By John Hilkevitch
The Chicago Tribune
October 26, 2011
32 figures on Wacker represent pedestrians killed last year in city crashes
Chicago officials appear willing to try whatever tricks it may take to eliminate pedestrian deaths — even as they push a bill in the state Legislature that would allow cameras across much of the city to catch speeders.
City officials kicked off an effort Tuesday to reduce vehicle-pedestrian crashes, which includes safety messages stenciled on sidewalks, stickers inside taxis urging passengers to report reckless cabdrivers and flags for people to carry to boost their visibility while crossing streets.
The combined education and police-enforcement effort, involving about 15 initiatives, began with placing 32 mannequins — representing pedestrians killed in 2010 crashes across the city — on Wacker Drive downtown from Michigan Avenue to Wells Street.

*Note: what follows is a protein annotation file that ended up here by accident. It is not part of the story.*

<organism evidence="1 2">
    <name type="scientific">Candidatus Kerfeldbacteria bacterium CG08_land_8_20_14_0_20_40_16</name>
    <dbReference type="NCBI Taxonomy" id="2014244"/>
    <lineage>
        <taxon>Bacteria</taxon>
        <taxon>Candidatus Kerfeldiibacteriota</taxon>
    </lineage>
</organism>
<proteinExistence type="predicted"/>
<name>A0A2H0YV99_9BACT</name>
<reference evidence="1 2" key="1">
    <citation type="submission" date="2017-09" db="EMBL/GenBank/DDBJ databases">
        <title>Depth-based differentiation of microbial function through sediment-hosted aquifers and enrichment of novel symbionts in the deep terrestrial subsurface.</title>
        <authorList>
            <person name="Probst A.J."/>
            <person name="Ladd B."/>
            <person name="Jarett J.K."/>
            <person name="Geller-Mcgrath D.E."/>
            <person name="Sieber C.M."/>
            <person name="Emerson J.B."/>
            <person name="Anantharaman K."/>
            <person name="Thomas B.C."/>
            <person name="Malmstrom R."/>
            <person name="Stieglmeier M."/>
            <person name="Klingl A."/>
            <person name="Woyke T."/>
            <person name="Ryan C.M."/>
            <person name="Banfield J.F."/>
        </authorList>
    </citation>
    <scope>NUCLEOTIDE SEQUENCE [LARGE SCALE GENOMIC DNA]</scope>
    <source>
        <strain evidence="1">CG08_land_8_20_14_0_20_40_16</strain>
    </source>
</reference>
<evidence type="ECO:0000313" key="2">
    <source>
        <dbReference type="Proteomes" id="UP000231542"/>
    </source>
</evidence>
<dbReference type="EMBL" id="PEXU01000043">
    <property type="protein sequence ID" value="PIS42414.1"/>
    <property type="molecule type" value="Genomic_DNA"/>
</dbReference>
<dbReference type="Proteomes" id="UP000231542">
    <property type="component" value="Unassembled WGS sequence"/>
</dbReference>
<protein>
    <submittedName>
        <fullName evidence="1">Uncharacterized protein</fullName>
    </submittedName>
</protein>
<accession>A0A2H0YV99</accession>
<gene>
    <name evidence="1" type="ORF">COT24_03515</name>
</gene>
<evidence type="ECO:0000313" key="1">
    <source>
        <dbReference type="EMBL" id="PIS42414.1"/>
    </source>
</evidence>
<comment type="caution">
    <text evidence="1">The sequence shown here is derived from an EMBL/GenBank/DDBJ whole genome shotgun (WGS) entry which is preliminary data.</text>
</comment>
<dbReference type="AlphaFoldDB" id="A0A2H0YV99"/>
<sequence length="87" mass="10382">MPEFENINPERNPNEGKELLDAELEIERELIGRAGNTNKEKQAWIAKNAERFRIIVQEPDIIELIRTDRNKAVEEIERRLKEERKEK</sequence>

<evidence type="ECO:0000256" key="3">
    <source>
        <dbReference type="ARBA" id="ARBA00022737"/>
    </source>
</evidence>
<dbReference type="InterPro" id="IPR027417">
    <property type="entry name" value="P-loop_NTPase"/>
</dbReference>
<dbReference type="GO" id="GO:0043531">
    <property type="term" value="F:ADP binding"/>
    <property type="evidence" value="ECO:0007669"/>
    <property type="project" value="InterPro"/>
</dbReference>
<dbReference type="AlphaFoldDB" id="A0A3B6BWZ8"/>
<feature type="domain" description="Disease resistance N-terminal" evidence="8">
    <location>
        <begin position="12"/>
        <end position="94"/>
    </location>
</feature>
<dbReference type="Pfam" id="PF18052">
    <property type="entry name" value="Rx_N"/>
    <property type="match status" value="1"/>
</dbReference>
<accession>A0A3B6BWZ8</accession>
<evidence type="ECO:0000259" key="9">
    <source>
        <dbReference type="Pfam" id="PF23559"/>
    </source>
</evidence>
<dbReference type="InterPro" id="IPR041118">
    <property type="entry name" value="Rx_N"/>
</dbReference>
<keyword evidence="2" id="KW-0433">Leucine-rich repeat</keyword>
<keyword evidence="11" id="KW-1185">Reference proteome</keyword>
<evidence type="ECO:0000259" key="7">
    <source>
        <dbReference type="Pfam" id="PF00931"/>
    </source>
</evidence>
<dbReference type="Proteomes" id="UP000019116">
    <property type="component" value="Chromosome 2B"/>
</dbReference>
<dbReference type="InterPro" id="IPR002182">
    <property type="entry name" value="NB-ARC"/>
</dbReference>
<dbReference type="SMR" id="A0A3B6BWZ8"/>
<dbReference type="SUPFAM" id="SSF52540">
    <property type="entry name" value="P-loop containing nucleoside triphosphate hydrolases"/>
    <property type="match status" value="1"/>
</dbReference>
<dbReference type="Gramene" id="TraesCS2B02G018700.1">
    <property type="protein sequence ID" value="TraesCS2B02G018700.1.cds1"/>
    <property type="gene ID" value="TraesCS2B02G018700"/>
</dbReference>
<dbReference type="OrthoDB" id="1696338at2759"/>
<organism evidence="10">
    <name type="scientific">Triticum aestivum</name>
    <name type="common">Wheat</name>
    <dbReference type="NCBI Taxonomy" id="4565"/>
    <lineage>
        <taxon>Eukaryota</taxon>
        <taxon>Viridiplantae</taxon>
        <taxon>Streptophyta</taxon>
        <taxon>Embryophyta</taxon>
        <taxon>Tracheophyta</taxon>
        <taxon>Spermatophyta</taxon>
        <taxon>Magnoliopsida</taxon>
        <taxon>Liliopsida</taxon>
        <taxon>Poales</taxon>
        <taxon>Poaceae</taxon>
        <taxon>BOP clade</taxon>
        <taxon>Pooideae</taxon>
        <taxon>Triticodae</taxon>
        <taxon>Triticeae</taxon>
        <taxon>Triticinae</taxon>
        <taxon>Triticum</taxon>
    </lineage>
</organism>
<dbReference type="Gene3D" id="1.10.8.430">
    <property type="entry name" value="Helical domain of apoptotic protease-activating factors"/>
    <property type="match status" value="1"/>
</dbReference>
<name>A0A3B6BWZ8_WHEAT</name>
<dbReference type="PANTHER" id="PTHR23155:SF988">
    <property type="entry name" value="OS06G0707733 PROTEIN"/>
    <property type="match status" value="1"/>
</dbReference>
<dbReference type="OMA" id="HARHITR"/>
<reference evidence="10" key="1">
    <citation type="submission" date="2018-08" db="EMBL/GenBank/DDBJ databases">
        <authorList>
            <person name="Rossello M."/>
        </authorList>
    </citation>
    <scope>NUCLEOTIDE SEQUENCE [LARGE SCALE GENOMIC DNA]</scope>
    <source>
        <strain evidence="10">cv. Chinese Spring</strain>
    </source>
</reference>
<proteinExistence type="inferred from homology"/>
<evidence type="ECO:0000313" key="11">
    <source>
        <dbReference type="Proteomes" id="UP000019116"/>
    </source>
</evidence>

“You’ll notice that some of it is sort of hard-hitting, some of it may even be a little bit shocking,” Chicago Transportation Commissioner Gabe Klein said. He stood at Wacker and Wabash Avenue near mannequins wearing T-shirts reading, “One of 32 pedestrians killed last year in Chicago.”
The city announced a goal to reduce pedestrian fatalities to zero by 2020. In addition to the 32 deaths last year, about 3,000 pedestrians were injured in vehicle-related accidents citywide, records show.
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